72 Percent of Primetime Nominees in Non-Acting Roles Are Men -- Gender Report from WMC
WASHINGTON, D.C. — Despite modest gains for women in a few categories, the 2017 Primetime Emmy Award nominations reflect the ongoing deficit of behind-the-camera opportunities for women in television, according to a Women’s Media Center analysis. In the combined categories of writing, directing, editing, and producing, women gained one percentage point, standing at 26 percent compared to 25 percent last year.
Overall, there was no change in the percentage of women nominated in all 89 non-acting categories for the 69th Primetime Emmy Awards, to be broadcast Sunday, Sept. 17.
“Women still lag behind their male counterparts in these influential behind-the-scenes roles,” said Julie Burton, WMC president. “Women represent only 28 percent of all non-acting nominations, and there are no women nominees in 18 of the non-acting categories. This is unacceptable. These numbers do not reflect the tremendous talent, experience, and impact of female writers, producers, editors and directors. While the slight uptick in some categories is encouraging, women still are nowhere near parity and men continue their dominance. Executives must do better in addressing the disparity of women behind the camera.”
The research showed that women lost ground in writing and editing, but improved in directing and producing. Women writers dropped to 21 percent from 23 percent; editors dropped one percentage point, from 21 to 20 percent. Women directing nominees gained one percentage point over last year. The producing categories show improvement across the board for female nominees, rising from 29 to 31 percent.
The reason for the rise in female producers is unclear, though some of the increase is due to actresses who are producing their own material.
Several women producers are nominated for projects they spearheaded and also starred in, like Reese Witherspoon and Nicole Kidman for “Big Little Lies,” Jessica Lange and Susan Sarandon for “Feud: Bette and Joan,” and Oprah Winfrey with Harpo Films for “The Immortal Life of Henrietta Lacks.” Ava DuVernay was nominated in the Outstanding Directing For A Nonfiction Program category for “13th,” her Netflix documentary about the history of oppression and mass incarceration of African Americans. “13th” earned eight Emmy nominations overall, including three for DuVernay in writing, directing, and producing. “13th” also was nominated for an Oscar.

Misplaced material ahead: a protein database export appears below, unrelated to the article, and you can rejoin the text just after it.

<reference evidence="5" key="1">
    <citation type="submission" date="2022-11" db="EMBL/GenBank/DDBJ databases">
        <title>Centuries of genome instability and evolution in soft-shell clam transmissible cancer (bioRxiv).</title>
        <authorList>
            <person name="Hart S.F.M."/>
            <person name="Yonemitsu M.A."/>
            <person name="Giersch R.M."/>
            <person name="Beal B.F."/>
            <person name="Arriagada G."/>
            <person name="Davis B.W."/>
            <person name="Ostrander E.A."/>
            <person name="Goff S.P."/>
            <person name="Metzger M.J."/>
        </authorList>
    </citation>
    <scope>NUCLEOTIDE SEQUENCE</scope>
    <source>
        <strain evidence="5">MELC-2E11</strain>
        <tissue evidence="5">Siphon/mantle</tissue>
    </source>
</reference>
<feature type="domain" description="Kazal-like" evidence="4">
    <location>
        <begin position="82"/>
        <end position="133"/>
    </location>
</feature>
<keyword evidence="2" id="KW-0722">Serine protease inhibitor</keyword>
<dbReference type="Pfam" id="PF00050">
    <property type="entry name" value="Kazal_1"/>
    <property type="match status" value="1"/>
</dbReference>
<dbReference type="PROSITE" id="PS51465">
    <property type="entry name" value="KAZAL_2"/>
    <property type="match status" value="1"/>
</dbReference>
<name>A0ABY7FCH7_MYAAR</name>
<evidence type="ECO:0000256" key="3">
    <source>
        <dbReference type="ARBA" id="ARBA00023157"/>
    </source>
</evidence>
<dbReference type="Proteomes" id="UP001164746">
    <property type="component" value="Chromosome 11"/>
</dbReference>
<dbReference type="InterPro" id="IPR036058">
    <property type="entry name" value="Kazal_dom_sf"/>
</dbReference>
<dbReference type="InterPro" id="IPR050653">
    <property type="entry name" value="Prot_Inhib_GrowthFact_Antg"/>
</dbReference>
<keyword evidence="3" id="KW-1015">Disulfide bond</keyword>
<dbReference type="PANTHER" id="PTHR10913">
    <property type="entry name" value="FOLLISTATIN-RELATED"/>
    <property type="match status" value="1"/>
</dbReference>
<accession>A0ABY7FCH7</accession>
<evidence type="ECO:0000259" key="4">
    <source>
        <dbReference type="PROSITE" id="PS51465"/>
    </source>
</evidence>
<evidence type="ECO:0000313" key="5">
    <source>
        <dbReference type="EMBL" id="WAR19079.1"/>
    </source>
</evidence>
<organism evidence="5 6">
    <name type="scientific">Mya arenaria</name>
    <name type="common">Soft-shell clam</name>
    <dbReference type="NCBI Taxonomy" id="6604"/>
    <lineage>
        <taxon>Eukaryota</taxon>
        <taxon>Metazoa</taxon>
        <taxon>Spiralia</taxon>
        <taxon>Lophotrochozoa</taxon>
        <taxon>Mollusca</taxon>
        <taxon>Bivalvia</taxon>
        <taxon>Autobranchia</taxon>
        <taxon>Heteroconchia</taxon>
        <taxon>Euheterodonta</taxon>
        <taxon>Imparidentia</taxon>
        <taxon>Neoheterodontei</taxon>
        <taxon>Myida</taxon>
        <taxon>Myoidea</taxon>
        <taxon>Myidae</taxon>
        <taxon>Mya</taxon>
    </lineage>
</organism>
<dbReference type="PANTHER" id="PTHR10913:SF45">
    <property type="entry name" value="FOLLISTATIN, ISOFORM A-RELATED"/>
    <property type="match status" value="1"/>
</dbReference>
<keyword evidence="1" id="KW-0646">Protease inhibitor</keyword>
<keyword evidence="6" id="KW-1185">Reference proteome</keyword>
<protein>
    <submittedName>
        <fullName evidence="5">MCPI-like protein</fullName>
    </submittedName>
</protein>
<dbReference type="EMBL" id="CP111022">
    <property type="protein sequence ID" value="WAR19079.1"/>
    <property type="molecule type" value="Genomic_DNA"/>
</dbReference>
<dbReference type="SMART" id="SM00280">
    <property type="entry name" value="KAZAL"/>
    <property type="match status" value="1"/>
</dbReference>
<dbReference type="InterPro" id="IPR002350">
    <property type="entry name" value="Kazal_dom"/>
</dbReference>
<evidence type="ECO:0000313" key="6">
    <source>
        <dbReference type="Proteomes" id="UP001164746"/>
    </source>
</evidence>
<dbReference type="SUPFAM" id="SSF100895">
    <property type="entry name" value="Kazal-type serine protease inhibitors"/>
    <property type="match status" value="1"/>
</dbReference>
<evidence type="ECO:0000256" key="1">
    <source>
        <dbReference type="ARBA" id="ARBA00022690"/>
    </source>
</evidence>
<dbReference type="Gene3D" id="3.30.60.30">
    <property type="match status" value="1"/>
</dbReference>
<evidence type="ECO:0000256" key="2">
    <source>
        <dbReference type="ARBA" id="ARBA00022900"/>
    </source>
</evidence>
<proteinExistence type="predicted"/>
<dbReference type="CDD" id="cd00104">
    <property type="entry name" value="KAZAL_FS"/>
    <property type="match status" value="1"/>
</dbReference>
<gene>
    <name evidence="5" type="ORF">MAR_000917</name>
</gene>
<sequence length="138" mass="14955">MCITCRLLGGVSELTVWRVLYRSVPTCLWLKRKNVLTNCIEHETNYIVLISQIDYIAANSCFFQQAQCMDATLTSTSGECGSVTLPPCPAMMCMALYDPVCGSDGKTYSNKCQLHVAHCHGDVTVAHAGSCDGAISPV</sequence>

Samantha Bee broke the glass ceiling for female comedians in late-night comedy with “Full Frontal with Samantha Bee,” which earned seven nominations overall. Last year it was nominated only for writing.
Female-driven programming like “The Crown,” “The Handmaid’s Tale,” “Big Little Lies,” “Feud: Bette and Joan,” “Veep,” and “Unbreakable Kimmy Schmidt” earned multiple nominations for Primetime Emmy Awards. The Women’s March received two nominations: one for “Viceland at the Women’s March” (Outstanding Short Form Nonfiction Or Reality Series) and another for Outstanding Commercial.
There are a total of 43 writing, directing, producing, and editing categories: six writing; eight directing; 21 producing, and eight editing.
Click here for the infographic.
This report was written by Sasha Stone.
Tiffany Nguyen, WMC program associate, conducted this research. The Emmy analysis was drawn using information from Emmys.com. An individual was counted only once per category even if they were nominated multiple times in the same year for the same award.
The Primetime Emmy Awards do not include a producing category. The WMC report includes 21 categories in which producers are nominated.
The Women’s Media Center, co-founded by Jane Fonda, Robin Morgan, and Gloria Steinem, works to make women visible and powerful in media. The Women’s Media Center trains women leaders to be in the media; promotes women experts to the media through WMC SheSource; conducts groundbreaking research and reporting on media inclusion and accuracy, including the “Status of Women in U.S. Media 2017” and a “10-Year Review of Gender and Emmy Nominations”; and features women’s voices and stories on our radio program “Women’s Media Center Live with Robin Morgan” and through WMC Features, WMC FBomb, WMC Speech Project, and WMC Women Under Siege.
For more information, contact Cristal Williams Chancellor, director of communications, at firstname.lastname@example.org or 202-270-8539.
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